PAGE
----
where there was to be an exchange of bad money for good. Keifaber and Boyance's source for the counterfeit money, a person referred to as 'Muzzy' failed to appear. This name had been mentioned in Bescoe's presence several times as the source of the counterfeit. Both Keifaber and Boyance made telephone calls in an attempt to reach their source. When he left the telephone booth, Keifaber stated that 'Muzzy' didn't want to make the deal.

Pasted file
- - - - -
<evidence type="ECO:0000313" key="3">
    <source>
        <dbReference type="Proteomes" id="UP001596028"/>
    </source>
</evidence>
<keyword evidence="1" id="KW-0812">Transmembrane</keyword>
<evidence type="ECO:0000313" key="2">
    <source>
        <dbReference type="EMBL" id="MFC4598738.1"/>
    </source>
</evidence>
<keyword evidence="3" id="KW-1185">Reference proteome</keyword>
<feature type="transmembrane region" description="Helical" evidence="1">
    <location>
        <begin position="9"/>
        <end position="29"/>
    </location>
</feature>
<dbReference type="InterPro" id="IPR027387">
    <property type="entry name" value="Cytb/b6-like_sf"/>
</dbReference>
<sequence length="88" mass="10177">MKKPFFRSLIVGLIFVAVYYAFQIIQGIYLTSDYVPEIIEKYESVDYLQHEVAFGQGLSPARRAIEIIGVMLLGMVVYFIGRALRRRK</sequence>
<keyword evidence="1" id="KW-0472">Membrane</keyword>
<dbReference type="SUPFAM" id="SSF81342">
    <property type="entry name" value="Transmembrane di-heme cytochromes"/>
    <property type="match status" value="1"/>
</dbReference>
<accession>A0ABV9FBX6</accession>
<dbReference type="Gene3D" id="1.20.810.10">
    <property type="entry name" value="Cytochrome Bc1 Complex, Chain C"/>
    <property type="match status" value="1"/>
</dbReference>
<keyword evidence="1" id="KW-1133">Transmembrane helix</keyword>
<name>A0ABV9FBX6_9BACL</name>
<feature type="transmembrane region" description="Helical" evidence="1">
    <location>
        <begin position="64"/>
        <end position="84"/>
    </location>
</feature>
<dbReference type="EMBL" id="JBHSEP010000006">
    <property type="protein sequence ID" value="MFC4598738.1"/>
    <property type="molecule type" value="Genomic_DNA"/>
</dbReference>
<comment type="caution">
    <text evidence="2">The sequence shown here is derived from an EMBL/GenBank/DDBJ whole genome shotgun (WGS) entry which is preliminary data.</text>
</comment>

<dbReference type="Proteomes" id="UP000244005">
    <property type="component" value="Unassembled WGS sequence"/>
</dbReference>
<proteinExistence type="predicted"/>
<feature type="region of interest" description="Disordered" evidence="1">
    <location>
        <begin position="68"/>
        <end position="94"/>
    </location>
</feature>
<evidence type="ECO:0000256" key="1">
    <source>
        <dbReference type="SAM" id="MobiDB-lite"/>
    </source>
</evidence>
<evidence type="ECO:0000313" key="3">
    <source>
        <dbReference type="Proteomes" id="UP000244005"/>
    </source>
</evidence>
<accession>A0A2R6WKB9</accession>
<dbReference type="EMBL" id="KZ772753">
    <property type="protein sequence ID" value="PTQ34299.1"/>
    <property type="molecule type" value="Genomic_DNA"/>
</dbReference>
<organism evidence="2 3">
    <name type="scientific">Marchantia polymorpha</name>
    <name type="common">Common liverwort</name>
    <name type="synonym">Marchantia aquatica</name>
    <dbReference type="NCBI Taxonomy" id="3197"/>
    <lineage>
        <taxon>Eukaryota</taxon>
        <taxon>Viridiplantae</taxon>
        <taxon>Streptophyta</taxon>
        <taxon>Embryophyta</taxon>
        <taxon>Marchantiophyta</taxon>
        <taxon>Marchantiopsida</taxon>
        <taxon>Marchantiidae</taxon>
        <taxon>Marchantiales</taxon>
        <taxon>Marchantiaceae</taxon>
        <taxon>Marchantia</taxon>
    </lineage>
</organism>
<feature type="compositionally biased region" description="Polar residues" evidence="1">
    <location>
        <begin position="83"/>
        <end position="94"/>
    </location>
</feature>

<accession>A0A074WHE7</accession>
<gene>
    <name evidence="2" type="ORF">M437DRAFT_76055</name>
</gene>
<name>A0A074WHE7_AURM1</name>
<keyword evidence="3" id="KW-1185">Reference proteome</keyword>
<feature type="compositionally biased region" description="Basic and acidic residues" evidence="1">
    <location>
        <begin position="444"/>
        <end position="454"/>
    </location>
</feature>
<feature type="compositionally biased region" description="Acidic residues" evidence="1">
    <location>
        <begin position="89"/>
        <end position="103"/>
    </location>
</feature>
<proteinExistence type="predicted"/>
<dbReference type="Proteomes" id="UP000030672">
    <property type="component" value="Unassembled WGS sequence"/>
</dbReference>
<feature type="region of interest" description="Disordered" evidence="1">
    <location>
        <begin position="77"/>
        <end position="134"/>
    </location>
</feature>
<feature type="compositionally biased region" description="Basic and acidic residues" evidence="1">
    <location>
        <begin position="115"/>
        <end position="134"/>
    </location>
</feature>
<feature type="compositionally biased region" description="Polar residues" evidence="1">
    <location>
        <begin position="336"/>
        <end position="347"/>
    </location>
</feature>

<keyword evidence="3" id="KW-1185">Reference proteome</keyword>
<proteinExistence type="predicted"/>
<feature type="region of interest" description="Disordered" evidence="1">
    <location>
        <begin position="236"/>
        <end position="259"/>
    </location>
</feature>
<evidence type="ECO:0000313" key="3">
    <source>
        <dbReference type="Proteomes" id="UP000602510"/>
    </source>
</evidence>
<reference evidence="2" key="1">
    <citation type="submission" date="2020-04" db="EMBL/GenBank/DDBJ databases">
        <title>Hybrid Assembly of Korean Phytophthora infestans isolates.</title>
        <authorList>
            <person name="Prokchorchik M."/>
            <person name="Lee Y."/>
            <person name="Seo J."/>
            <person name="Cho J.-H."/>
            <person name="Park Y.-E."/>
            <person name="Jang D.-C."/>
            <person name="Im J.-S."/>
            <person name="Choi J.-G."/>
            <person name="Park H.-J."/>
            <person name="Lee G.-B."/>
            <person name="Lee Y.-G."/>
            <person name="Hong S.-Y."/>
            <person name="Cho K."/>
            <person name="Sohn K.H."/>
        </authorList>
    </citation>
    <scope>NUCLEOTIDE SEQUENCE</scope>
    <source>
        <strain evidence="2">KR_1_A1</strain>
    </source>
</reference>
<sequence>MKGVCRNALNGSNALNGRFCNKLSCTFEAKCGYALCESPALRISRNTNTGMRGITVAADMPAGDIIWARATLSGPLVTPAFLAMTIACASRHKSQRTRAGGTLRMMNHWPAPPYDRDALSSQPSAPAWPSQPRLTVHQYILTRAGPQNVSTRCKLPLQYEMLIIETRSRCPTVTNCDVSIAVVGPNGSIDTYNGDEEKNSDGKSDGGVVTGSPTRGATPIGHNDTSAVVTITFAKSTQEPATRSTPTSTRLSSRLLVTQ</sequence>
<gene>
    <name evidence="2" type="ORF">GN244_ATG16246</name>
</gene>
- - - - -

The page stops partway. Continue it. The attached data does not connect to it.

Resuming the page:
Following that failure, Boyance, in the presence of Bescoe, introduced Wood to Ellis who thereafter informed Wood that in dealing through Boyance and Keifaber he was dealing with the wrong persons, since he (Ellis) was the contact and the only one who could make the deal for counterfeit money. He explained that the others had gone with him on prior occasions to pick up some samples and that they went back without his knowing it.